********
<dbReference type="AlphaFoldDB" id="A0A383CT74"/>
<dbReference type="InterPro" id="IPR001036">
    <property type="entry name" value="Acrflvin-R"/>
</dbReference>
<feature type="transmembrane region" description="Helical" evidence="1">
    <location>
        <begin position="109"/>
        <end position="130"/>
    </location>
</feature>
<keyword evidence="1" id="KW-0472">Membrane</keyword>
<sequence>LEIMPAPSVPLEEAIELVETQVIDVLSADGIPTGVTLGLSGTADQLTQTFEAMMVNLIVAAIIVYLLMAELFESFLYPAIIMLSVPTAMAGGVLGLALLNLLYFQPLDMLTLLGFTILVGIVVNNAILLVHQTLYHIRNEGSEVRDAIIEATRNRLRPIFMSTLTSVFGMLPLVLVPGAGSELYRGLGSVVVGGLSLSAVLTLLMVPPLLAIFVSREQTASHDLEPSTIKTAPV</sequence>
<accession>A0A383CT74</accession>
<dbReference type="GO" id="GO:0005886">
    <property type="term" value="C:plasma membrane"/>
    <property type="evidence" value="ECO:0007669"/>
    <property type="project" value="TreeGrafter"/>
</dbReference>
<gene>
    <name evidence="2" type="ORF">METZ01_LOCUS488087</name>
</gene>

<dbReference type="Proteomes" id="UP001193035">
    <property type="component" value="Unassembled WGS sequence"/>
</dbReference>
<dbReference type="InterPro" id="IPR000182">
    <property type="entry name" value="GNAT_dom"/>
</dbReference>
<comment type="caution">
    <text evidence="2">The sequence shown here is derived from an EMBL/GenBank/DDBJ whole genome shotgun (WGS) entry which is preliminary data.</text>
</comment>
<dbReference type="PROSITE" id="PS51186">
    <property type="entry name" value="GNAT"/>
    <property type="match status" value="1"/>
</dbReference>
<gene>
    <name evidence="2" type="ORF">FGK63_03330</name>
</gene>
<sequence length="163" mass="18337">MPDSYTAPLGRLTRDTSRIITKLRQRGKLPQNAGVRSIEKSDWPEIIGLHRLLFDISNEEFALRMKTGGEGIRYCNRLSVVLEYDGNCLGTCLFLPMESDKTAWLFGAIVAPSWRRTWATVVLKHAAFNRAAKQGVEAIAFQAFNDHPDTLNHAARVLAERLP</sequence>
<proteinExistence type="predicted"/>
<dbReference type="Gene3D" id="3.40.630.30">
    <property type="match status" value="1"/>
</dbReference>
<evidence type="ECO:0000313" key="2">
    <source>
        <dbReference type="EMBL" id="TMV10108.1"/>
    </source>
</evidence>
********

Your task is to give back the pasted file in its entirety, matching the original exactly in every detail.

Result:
<dbReference type="AlphaFoldDB" id="A0A383CT74"/>
<dbReference type="InterPro" id="IPR001036">
    <property type="entry name" value="Acrflvin-R"/>
</dbReference>
<feature type="transmembrane region" description="Helical" evidence="1">
    <location>
        <begin position="109"/>
        <end position="130"/>
    </location>
</feature>
<keyword evidence="1" id="KW-0472">Membrane</keyword>
<sequence>LEIMPAPSVPLEEAIELVETQVIDVLSADGIPTGVTLGLSGTADQLTQTFEAMMVNLIVAAIIVYLLMAELFESFLYPAIIMLSVPTAMAGGVLGLALLNLLYFQPLDMLTLLGFTILVGIVVNNAILLVHQTLYHIRNEGSEVRDAIIEATRNRLRPIFMSTLTSVFGMLPLVLVPGAGSELYRGLGSVVVGGLSLSAVLTLLMVPPLLAIFVSREQTASHDLEPSTIKTAPV</sequence>
<accession>A0A383CT74</accession>
<dbReference type="GO" id="GO:0005886">
    <property type="term" value="C:plasma membrane"/>
    <property type="evidence" value="ECO:0007669"/>
    <property type="project" value="TreeGrafter"/>
</dbReference>
<gene>
    <name evidence="2" type="ORF">METZ01_LOCUS488087</name>
</gene>

<dbReference type="Proteomes" id="UP001193035">
    <property type="component" value="Unassembled WGS sequence"/>
</dbReference>
<dbReference type="InterPro" id="IPR000182">
    <property type="entry name" value="GNAT_dom"/>
</dbReference>
<comment type="caution">
    <text evidence="2">The sequence shown here is derived from an EMBL/GenBank/DDBJ whole genome shotgun (WGS) entry which is preliminary data.</text>
</comment>
<dbReference type="PROSITE" id="PS51186">
    <property type="entry name" value="GNAT"/>
    <property type="match status" value="1"/>
</dbReference>
<gene>
    <name evidence="2" type="ORF">FGK63_03330</name>
</gene>
<sequence length="163" mass="18337">MPDSYTAPLGRLTRDTSRIITKLRQRGKLPQNAGVRSIEKSDWPEIIGLHRLLFDISNEEFALRMKTGGEGIRYCNRLSVVLEYDGNCLGTCLFLPMESDKTAWLFGAIVAPSWRRTWATVVLKHAAFNRAAKQGVEAIAFQAFNDHPDTLNHAARVLAERLP</sequence>
<proteinExistence type="predicted"/>
<dbReference type="Gene3D" id="3.40.630.30">
    <property type="match status" value="1"/>
</dbReference>
<evidence type="ECO:0000313" key="2">
    <source>
        <dbReference type="EMBL" id="TMV10108.1"/>
    </source>
</evidence>